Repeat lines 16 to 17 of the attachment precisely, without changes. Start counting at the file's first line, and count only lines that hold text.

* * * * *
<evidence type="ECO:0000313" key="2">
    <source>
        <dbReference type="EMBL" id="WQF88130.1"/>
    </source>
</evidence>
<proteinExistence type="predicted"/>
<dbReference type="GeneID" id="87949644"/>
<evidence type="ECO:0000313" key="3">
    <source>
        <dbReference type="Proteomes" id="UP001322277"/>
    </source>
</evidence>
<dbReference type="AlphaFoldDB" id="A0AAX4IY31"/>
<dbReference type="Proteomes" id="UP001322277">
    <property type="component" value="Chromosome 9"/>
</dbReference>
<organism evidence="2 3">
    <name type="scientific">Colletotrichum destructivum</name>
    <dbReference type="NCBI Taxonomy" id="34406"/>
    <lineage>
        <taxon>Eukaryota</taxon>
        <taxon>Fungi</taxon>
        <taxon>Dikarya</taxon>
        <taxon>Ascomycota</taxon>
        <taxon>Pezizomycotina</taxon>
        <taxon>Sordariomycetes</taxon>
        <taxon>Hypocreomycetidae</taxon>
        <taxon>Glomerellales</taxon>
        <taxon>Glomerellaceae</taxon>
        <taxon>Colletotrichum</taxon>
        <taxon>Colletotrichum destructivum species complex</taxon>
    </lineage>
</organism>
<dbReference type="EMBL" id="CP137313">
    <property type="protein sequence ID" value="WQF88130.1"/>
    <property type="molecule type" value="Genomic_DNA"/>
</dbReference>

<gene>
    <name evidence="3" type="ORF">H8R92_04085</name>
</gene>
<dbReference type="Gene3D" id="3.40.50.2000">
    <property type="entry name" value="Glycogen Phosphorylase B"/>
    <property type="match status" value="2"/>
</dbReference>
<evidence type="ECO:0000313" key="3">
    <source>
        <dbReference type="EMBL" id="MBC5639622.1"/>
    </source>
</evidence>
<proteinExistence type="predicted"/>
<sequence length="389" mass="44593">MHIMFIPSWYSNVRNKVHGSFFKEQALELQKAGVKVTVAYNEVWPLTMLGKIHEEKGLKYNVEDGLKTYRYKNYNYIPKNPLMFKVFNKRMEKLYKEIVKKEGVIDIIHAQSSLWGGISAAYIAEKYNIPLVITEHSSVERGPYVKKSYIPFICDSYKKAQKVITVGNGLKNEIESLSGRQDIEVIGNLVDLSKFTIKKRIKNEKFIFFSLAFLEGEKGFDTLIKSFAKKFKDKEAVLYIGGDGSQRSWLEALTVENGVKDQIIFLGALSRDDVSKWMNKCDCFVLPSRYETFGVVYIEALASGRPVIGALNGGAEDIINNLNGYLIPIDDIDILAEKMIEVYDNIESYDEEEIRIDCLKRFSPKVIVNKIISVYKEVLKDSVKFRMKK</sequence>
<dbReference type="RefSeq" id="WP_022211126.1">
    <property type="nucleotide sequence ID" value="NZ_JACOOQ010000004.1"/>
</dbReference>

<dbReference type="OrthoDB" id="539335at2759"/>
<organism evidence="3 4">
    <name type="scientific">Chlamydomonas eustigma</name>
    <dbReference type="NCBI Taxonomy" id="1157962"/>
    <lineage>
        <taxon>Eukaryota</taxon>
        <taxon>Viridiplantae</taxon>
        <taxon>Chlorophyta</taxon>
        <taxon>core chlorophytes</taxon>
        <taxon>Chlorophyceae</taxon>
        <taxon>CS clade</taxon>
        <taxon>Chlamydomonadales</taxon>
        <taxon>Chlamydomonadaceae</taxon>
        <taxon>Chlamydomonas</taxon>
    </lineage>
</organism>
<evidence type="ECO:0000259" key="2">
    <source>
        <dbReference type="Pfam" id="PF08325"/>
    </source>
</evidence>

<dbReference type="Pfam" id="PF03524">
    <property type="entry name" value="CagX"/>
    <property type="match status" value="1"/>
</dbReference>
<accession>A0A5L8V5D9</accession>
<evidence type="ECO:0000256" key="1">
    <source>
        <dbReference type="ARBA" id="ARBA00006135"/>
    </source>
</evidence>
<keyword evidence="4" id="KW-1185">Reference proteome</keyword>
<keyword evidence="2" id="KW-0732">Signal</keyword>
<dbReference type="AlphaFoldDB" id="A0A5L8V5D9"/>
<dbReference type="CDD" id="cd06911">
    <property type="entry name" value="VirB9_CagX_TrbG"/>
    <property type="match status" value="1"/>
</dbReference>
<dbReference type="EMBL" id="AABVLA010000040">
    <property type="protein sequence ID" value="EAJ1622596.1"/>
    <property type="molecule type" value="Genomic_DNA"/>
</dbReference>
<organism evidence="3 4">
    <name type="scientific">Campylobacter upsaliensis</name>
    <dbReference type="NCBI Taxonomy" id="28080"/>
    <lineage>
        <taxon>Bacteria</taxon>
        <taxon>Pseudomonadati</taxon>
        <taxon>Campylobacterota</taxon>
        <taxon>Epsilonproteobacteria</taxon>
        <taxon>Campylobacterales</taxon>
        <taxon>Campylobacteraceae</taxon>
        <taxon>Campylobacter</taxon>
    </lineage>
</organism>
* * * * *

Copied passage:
</dbReference>
<organism evidence="2 3">